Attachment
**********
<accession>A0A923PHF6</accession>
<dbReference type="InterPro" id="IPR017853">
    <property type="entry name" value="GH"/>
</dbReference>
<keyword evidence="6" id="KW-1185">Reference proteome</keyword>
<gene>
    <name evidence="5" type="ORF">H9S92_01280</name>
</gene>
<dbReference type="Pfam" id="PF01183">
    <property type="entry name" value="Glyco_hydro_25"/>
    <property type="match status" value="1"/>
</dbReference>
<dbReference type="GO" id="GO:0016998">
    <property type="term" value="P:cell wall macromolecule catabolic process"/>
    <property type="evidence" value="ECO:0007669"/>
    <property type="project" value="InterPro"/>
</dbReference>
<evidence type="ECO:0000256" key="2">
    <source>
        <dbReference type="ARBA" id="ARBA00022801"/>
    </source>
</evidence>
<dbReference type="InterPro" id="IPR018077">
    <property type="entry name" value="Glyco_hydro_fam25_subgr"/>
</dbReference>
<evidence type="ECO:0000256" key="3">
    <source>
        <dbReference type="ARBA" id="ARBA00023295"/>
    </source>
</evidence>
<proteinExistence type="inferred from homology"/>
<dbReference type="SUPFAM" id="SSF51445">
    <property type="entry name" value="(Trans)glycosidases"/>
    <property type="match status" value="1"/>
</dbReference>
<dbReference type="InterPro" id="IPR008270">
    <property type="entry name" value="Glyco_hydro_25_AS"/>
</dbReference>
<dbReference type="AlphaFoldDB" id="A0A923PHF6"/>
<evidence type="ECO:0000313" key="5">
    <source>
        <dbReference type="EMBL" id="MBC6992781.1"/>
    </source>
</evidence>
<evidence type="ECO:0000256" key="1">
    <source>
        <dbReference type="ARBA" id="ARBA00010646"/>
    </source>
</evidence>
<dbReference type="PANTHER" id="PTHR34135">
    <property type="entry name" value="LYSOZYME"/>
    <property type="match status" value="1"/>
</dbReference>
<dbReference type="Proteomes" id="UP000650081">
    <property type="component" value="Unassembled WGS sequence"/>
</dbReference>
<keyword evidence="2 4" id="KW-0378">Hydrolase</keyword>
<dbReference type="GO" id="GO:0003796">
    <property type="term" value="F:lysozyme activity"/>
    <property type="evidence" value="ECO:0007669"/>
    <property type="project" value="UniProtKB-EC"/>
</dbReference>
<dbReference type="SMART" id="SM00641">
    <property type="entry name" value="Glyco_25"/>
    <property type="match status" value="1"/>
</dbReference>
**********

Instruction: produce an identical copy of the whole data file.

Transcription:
<accession>A0A923PHF6</accession>
<dbReference type="InterPro" id="IPR017853">
    <property type="entry name" value="GH"/>
</dbReference>
<keyword evidence="6" id="KW-1185">Reference proteome</keyword>
<gene>
    <name evidence="5" type="ORF">H9S92_01280</name>
</gene>
<dbReference type="Pfam" id="PF01183">
    <property type="entry name" value="Glyco_hydro_25"/>
    <property type="match status" value="1"/>
</dbReference>
<dbReference type="GO" id="GO:0016998">
    <property type="term" value="P:cell wall macromolecule catabolic process"/>
    <property type="evidence" value="ECO:0007669"/>
    <property type="project" value="InterPro"/>
</dbReference>
<evidence type="ECO:0000256" key="2">
    <source>
        <dbReference type="ARBA" id="ARBA00022801"/>
    </source>
</evidence>
<dbReference type="InterPro" id="IPR018077">
    <property type="entry name" value="Glyco_hydro_fam25_subgr"/>
</dbReference>
<evidence type="ECO:0000256" key="3">
    <source>
        <dbReference type="ARBA" id="ARBA00023295"/>
    </source>
</evidence>
<proteinExistence type="inferred from homology"/>
<dbReference type="SUPFAM" id="SSF51445">
    <property type="entry name" value="(Trans)glycosidases"/>
    <property type="match status" value="1"/>
</dbReference>
<dbReference type="InterPro" id="IPR008270">
    <property type="entry name" value="Glyco_hydro_25_AS"/>
</dbReference>
<dbReference type="AlphaFoldDB" id="A0A923PHF6"/>
<evidence type="ECO:0000313" key="5">
    <source>
        <dbReference type="EMBL" id="MBC6992781.1"/>
    </source>
</evidence>
<evidence type="ECO:0000256" key="1">
    <source>
        <dbReference type="ARBA" id="ARBA00010646"/>
    </source>
</evidence>
<dbReference type="PANTHER" id="PTHR34135">
    <property type="entry name" value="LYSOZYME"/>
    <property type="match status" value="1"/>
</dbReference>
<dbReference type="Proteomes" id="UP000650081">
    <property type="component" value="Unassembled WGS sequence"/>
</dbReference>
<keyword evidence="2 4" id="KW-0378">Hydrolase</keyword>
<dbReference type="GO" id="GO:0003796">
    <property type="term" value="F:lysozyme activity"/>
    <property type="evidence" value="ECO:0007669"/>
    <property type="project" value="UniProtKB-EC"/>
</dbReference>
<dbReference type="SMART" id="SM00641">
    <property type="entry name" value="Glyco_25"/>
    <property type="match status" value="1"/>
</dbReference>